MEGARA instrument enters the heart of the active galaxy NGC 7469

A study led by the IAA-CSIC has revealed the existence of two rotating gas discs in the vicinity of the galaxy's supermassive black hole, as well as a third component that points to turbulent movements. MEGARA, a 3D spectrograph operating at the Gran Telescopio Canarias (GTC), demonstrates its ability to study the motion of gas and stars in galaxies in unprecedented detail


Active galaxy nuclei are among the most energetic objects in the universe, and can continuously emit more than a hundred times the energy of all the stars in a galaxy like ours. Their brightness is attributed to the existence of a supermassive black hole surrounded by a disk of matter that feeds it, but the phenomenon of nuclear activity still raises many questions. The MEGARA instrument, designed to solve hitherto unresolved scientific problems, has just revealed new structures in the regions near the active nuclei of NGC 7469.

NGC 7469, located some 200 million light years away -relatively close in astronomical scales- shows a high rate of star formation, which is attributed to past interactions with its companion galaxy. It is a seyfert galaxy, a type of active galaxy that shows a very bright nucleus, the product of the fall of material towards the supermassive black hole. The black hole has an estimated mass of some twelve million suns.

For a black hole to be active there must be material to feed it and an efficient mechanism to transport the material to the nucleus. Among these mechanisms are the discs, flattened structures that revolve around the black hole and whose material spirals towards the center; the bars, elongated structures that extend on both sides of the nucleus and channel the gas from the arms of the spiral galaxies towards the nucleus; or the winds, very fast flows of gas and dust capable of moving large masses of material.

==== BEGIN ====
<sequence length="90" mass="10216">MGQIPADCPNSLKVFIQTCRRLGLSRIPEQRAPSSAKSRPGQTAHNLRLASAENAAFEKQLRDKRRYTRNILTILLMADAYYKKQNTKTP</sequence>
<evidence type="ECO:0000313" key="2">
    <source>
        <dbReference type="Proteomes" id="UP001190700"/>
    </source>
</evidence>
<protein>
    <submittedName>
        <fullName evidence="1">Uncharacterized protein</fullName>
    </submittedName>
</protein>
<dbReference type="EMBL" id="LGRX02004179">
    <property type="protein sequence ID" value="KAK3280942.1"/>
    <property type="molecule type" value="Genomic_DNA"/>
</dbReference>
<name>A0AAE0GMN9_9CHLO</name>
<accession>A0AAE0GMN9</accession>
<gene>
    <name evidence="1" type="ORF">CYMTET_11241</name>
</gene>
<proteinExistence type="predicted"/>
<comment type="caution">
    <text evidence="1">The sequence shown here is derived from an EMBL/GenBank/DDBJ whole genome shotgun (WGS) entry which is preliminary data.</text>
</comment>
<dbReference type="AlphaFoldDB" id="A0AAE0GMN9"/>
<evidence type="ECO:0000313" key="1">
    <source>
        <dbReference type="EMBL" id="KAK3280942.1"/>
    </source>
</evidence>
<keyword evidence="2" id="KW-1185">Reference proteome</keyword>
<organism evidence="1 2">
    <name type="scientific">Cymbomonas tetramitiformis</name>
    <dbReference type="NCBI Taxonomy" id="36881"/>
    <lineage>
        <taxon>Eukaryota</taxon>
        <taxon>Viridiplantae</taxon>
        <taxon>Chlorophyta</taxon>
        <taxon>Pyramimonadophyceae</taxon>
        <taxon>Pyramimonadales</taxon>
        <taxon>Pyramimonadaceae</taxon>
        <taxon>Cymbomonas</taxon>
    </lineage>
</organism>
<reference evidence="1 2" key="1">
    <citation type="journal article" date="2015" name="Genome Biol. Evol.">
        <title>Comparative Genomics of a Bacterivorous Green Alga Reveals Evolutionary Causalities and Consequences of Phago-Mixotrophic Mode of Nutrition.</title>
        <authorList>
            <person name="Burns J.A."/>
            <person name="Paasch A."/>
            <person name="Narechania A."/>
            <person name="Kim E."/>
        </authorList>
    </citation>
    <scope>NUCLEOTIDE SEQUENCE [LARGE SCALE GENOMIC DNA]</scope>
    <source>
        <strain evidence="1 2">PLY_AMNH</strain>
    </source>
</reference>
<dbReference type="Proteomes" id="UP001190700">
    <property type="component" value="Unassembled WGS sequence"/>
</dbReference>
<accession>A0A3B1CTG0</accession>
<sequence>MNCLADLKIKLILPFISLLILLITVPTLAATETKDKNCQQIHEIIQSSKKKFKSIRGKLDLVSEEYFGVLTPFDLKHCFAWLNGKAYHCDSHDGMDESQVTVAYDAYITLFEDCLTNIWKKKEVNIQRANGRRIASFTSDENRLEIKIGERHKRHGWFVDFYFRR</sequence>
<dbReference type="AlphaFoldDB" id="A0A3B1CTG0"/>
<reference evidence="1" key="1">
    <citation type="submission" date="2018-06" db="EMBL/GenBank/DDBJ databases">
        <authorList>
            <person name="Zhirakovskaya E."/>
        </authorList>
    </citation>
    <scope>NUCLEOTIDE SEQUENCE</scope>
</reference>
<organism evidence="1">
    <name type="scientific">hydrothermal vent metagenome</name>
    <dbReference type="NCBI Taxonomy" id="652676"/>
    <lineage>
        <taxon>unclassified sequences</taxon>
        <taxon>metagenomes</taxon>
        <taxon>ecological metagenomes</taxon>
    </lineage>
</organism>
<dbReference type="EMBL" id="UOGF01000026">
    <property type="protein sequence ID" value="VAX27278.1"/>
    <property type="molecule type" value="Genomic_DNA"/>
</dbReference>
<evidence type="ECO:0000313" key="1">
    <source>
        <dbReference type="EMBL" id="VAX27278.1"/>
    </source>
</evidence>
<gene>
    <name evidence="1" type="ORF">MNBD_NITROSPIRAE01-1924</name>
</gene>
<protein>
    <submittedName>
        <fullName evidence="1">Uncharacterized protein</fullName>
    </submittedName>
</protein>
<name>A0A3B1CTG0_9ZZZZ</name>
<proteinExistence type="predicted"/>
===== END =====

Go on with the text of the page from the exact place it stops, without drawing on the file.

"Thanks to MEGARA we have been able to study the central region of NGC7469 with an unprecedented resolution. We found that the ionized gas traces three components, two corresponding to discs that co-rotate in the same plane, one thinner than the other, and another one that does not show rotation and is probably associated with the presence of winds", says Sara Cazzoli, researcher at the Institute of Astrophysics of Andalusia (IAA-CSIC) who leads the work.

"One of the great questions regarding active galaxies lies in the very origin of the activity. We know that almost all galaxies with masses similar to that of the Milky Way or larger have supermassive black holes in their nuclei, but some are dormant, such as SgrA*, the central black hole of our galaxy" -says Isabel Márquez, a researcher at the IAA-CSIC who participates in the work-. Studies with such high kinematic resolution are necessary to understand the phenomena related to the feeding and feedback of active galaxies, as well as the role played by the different components".

Knowing what happens in the central regions of active galaxies, or how the gas moves in the different components, requires a state-of-the-art technological capacity. The MEGARA instrument, designed by a consortium led by the Universidad Complutense de Madrid, in which the Institute of Astrophysics of Andalusia (IAA-CSIC) participated, uses IFS technology - an acronym for "integral field spectroscopy" - which makes it possible to take around a thousand spectra per galaxy and obtain a complete 3D panorama of them.

"Due to the brightness of the nuclear regions of active galaxies, smaller telescopes were normally used for their study -says Armando Gil de Paz, a researcher at the Complutense University of Madrid who participates in the work-. However, much of the information is found in clouds of gas that differ from the rest: they move at high speeds and, due to these movements, have their weak emission located at frequencies different from that produced by most of the gas in galaxies. It is what is known as the wings. Observing these wings requires the use of large telescopes and highly efficient instruments such as the Gran Telescopio Canarias and MEGARA, respectively".


S. Cazzoli et al. "NGC7469 as seen by MEGARA: new results from high-resolution IFU spectroscopy". Monthly Notices of the Astronomical Society, DOI:


Instituto de Astrofísica de Andalucía (IAA-CSIC)
Unidad de Divulgación y Comunicación
Silbia López de Lacalle - sll[arroba] - 958230676